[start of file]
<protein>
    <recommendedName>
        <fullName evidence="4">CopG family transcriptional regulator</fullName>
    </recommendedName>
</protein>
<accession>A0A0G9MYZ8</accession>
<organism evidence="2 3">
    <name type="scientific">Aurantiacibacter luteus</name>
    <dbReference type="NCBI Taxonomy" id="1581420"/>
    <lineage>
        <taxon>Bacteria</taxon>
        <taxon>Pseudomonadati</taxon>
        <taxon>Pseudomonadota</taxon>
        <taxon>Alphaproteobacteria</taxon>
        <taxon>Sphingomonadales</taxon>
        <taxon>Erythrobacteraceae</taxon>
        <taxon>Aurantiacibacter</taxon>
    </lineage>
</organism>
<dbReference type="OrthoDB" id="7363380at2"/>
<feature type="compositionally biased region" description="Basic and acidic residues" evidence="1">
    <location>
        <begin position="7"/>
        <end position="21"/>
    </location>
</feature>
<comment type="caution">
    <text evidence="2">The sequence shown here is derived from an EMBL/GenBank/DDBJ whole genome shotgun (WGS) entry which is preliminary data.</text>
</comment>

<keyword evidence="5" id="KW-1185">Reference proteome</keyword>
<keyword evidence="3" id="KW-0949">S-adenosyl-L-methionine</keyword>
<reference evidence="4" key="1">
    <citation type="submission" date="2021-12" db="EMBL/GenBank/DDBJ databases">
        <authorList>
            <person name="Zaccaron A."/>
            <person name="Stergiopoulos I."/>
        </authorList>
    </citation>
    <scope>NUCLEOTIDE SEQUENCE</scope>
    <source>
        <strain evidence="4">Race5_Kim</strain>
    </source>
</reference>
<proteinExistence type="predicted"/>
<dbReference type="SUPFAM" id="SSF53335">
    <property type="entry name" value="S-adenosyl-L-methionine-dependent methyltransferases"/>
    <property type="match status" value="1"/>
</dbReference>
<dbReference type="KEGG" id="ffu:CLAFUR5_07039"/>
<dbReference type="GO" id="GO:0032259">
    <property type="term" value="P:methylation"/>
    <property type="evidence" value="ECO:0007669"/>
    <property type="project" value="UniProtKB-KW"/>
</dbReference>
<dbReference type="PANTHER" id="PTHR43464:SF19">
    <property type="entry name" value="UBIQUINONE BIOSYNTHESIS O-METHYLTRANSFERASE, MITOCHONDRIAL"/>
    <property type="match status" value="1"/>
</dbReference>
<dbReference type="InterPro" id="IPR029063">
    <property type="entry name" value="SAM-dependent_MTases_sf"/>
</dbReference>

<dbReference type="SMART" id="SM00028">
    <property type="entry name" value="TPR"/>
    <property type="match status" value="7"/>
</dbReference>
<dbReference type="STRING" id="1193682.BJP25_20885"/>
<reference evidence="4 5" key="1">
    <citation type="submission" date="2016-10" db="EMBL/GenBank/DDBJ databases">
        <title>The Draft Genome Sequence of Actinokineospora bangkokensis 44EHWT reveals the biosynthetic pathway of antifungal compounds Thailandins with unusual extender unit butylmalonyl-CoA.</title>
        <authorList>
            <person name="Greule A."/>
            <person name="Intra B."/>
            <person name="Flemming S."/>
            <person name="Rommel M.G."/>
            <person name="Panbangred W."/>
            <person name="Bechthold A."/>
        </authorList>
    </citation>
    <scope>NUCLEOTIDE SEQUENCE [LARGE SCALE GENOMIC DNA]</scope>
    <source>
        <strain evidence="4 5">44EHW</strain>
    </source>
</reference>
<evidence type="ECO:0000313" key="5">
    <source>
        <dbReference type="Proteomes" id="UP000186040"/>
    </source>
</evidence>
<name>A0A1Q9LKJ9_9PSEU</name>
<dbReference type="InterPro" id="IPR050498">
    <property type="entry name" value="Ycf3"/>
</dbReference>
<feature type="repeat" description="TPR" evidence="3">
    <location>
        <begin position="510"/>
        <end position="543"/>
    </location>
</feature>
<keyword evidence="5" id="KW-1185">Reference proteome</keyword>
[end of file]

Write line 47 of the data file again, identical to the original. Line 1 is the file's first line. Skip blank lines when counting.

    <property type="match status" value="1"/>